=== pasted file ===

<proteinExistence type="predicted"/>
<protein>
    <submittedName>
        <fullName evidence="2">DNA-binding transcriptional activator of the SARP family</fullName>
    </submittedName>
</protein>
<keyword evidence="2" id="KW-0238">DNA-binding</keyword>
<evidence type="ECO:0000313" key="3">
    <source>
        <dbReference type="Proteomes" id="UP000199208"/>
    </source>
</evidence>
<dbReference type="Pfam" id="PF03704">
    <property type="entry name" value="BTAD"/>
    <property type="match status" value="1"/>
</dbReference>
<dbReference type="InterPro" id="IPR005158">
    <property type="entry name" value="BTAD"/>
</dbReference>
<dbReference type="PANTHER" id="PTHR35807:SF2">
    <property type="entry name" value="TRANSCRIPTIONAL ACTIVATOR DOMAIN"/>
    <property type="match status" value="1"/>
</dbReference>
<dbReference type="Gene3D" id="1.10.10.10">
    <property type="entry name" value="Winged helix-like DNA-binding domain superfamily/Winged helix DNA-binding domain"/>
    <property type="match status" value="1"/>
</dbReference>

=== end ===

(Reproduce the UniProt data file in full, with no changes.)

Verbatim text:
<proteinExistence type="predicted"/>
<protein>
    <submittedName>
        <fullName evidence="2">DNA-binding transcriptional activator of the SARP family</fullName>
    </submittedName>
</protein>
<keyword evidence="2" id="KW-0238">DNA-binding</keyword>
<evidence type="ECO:0000313" key="3">
    <source>
        <dbReference type="Proteomes" id="UP000199208"/>
    </source>
</evidence>
<dbReference type="Pfam" id="PF03704">
    <property type="entry name" value="BTAD"/>
    <property type="match status" value="1"/>
</dbReference>
<dbReference type="InterPro" id="IPR005158">
    <property type="entry name" value="BTAD"/>
</dbReference>
<dbReference type="PANTHER" id="PTHR35807:SF2">
    <property type="entry name" value="TRANSCRIPTIONAL ACTIVATOR DOMAIN"/>
    <property type="match status" value="1"/>
</dbReference>
<dbReference type="Gene3D" id="1.10.10.10">
    <property type="entry name" value="Winged helix-like DNA-binding domain superfamily/Winged helix DNA-binding domain"/>
    <property type="match status" value="1"/>
</dbReference>